Fill it with laughter...

In our sleep, pain which cannot forget falls drop by drop upon the heart until, in our own despair, against our will, comes wisdom through the awful grace of God. —Aeschylus

Over the years, I’ve spent a lot of time talking and writing about my father. Most of the people in my life never knew him, but a lot of them probably feel like they did by virtue of my stories. If I'm being truly honest, though, I don’t know if I actually remember him.

It was 16 days before my 16th birthday when he went to heaven. July 11. 29 years ago. That sounds like a long time when I say it out loud, but that day — the day he died — still seems like it was this week. I remember what I was wearing when I found him. I remember what I did as soon as I knew: I ran out the back door of the house and into the back yard, screaming obscenities, trying to make myself cry. I remember not being able to cry.

I don’t recall a whole lot after that; the days that followed, or even the funeral.

Those memories play back like scenes from television reruns. Bits and pieces seem clear, but most of the dialogue is paraphrased, muffled, or blurred.

My dad had a great, Tom Selleck mustache. I remember how it would disappear into his coffee cup and how it stung my face when he kissed me goodnight or gave me a “zerbert” before school. I remember his laugh. And I remember his eyes. He had happy eyes.

I remember throwing the football with him. Once, maybe. We played a lot of football when I was a kid, but I only really remember that one time in the front yard. There was a Willow Tree that indicated a touchdown. Maybe it was a Dogwood.

I remember that my dad ran a lot. He was a marathon runner. But I don’t have a clear memory of him actually running. Not a single one.

My dad loved Jesus, and he loved to tell people about how God had changed his life. After he got sick, he was even more excited and vocal about God’s love and grace. I remember getting frustrated with that. I was a healthy, confused, and pissed off teenager. And he was about to die — with those happy eyes.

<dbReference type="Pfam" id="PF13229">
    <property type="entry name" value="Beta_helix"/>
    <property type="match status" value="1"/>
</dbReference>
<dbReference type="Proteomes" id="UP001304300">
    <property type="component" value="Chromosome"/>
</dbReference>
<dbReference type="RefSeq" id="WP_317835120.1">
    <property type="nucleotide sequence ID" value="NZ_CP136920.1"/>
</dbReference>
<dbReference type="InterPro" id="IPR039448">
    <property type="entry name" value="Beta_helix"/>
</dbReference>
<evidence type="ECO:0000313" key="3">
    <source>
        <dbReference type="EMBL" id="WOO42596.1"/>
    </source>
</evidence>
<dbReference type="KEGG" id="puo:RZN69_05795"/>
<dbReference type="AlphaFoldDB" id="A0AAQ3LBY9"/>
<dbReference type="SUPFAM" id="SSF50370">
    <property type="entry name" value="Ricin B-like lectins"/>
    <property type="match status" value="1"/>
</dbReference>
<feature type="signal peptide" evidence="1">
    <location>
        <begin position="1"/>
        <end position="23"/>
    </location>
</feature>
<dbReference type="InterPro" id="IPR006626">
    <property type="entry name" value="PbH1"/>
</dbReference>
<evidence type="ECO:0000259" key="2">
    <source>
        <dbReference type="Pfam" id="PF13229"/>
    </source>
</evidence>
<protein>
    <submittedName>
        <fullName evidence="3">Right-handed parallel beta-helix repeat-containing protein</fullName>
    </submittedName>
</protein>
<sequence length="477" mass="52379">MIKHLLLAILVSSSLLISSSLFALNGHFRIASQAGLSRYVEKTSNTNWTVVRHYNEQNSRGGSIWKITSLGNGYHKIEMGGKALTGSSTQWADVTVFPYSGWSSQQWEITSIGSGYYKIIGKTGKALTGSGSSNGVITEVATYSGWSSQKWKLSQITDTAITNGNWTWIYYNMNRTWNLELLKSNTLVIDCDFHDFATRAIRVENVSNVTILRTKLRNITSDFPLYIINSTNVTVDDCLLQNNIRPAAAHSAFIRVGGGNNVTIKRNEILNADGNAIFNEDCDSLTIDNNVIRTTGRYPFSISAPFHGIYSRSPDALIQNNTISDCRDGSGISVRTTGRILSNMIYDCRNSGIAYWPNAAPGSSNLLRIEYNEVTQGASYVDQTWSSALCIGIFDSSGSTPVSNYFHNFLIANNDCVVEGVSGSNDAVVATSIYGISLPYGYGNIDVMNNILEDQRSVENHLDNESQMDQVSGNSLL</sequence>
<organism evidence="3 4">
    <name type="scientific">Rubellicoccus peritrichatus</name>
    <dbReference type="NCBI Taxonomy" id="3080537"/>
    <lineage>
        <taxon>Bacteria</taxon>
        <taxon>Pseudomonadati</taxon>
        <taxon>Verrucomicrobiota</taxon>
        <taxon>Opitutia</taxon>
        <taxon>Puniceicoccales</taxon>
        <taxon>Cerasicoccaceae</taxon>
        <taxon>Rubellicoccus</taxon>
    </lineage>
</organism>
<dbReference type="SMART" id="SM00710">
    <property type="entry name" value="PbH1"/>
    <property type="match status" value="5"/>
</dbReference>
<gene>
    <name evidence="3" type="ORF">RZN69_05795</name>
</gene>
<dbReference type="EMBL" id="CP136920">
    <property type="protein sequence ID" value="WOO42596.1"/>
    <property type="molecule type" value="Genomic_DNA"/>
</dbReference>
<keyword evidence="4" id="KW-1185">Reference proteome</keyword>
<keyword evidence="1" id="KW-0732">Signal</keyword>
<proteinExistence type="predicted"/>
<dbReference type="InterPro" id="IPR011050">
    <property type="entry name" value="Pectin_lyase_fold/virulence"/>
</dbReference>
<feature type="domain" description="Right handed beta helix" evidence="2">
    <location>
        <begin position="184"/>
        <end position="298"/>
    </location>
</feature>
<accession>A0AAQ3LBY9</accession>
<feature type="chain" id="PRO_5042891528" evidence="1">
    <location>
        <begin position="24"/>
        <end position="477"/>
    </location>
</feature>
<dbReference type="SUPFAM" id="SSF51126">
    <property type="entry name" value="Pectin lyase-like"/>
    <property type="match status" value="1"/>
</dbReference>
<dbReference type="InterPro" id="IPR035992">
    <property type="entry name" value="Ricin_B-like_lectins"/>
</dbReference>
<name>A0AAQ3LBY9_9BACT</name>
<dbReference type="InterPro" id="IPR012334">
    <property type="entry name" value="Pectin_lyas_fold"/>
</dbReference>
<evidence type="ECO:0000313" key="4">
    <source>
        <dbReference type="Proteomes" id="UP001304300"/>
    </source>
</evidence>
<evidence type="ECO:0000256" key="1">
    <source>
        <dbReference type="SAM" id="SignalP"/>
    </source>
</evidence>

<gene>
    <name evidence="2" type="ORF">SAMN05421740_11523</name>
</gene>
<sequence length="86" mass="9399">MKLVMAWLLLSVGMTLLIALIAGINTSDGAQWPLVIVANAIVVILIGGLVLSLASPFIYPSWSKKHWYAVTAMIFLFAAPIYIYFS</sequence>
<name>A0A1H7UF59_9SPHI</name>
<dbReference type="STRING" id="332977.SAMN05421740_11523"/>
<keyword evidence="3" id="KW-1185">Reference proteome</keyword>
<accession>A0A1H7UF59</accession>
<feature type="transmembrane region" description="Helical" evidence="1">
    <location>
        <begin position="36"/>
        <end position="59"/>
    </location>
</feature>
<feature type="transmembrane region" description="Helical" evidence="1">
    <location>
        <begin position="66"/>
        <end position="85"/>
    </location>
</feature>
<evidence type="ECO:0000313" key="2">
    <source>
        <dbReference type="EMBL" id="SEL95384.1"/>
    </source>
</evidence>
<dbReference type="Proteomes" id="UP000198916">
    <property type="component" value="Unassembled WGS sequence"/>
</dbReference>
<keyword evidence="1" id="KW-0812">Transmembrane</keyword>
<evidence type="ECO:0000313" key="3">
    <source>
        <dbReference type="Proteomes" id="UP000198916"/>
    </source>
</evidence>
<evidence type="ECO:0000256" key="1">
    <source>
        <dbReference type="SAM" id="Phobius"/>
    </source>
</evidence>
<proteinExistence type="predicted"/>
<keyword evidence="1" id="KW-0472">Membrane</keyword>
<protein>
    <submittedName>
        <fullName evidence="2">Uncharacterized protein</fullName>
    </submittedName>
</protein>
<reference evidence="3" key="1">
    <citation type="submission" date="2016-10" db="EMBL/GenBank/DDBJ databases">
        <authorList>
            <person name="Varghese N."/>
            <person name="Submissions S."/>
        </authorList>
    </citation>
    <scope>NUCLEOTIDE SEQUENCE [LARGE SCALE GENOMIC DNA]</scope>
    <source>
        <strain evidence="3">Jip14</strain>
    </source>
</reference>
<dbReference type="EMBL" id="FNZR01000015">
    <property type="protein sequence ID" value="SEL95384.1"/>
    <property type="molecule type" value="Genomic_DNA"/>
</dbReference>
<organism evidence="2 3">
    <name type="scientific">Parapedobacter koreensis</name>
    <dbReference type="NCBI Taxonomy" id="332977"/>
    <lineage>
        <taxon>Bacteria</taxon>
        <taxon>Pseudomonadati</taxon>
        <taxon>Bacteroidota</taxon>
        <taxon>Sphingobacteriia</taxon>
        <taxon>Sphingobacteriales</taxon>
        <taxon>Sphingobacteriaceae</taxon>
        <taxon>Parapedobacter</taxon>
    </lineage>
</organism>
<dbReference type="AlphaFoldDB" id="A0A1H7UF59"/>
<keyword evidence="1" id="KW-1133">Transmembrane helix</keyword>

My story is full of major and minor characters who have impacted me in one way or another. 

Like the lady I saw in the checkout line at Wal-Mart this weekend. She was a minor character. True, I will not soon forget the chain that she had connected to rings in her ear and her nose, but she simply made a temporary impression. 

My father, on the other hand, was a major character. Someone around whom the plot of my story has been cast. He helped shape me, mold me, guide me, and direct me to where my story will ultimately lead.

I guess we all have opportunities to help shape the people around us. Every day we’re here, and long after we’re gone. The things we do and the memories we create – no matter how faded or heightened they become over time – can make a real, meaningful, and forever-difference in the stories of folks we love.

And here’s the really great part: We don’t have to do great, big things to make a difference.

I got cut from my school’s basketball team in eighth grade, and I was devastated. Truth be told, I should have been cut because I wasn’t very good. But my dad knew I was upset, and he ached with me. Later on that day, he proceeded to give me one of the the single, greatest gifts he ever gave me. That night, after I had gone to bed, he wrote me a note. It was scribbled, and hard to make out because he had to write it with his left hand.

He was born right-handed, but his disease had rendered his right arm useless. So, he sat down at the kitchen table that night and wrote this note with his left hand:

Hey Buddy:

Today is going to be a great day.
It’s your day. No one and nothing can make your day anything other than what you want it to be. If the weather calls for rain, decide now that you will enjoy being wet. If the test score is low, work hard to make sure the next one is higher. If treated unfairly for something, smile and be thankful for the many things you’ve not been caught for.

Attitude is everything. Today is not yet anything. Fill it with laughter.

—Dad

I kept that note for a long time. Somewhere along the way, I lost the original, but the idea of that note – and the words he wrote – have stuck with me. Hardly a week goes by that I don’t think about him and what he must’ve been going through when he took the time to encourage me and reveal some truth about what really matters. It was such a simple act. But the mark it made on me is indelible.

I may not remember all the details of my relationship with the man I called “Dad,” but I hope the life he helped shape can become a meaningful, major character in the story of others. 

Today is July 11. Fill it with laughter.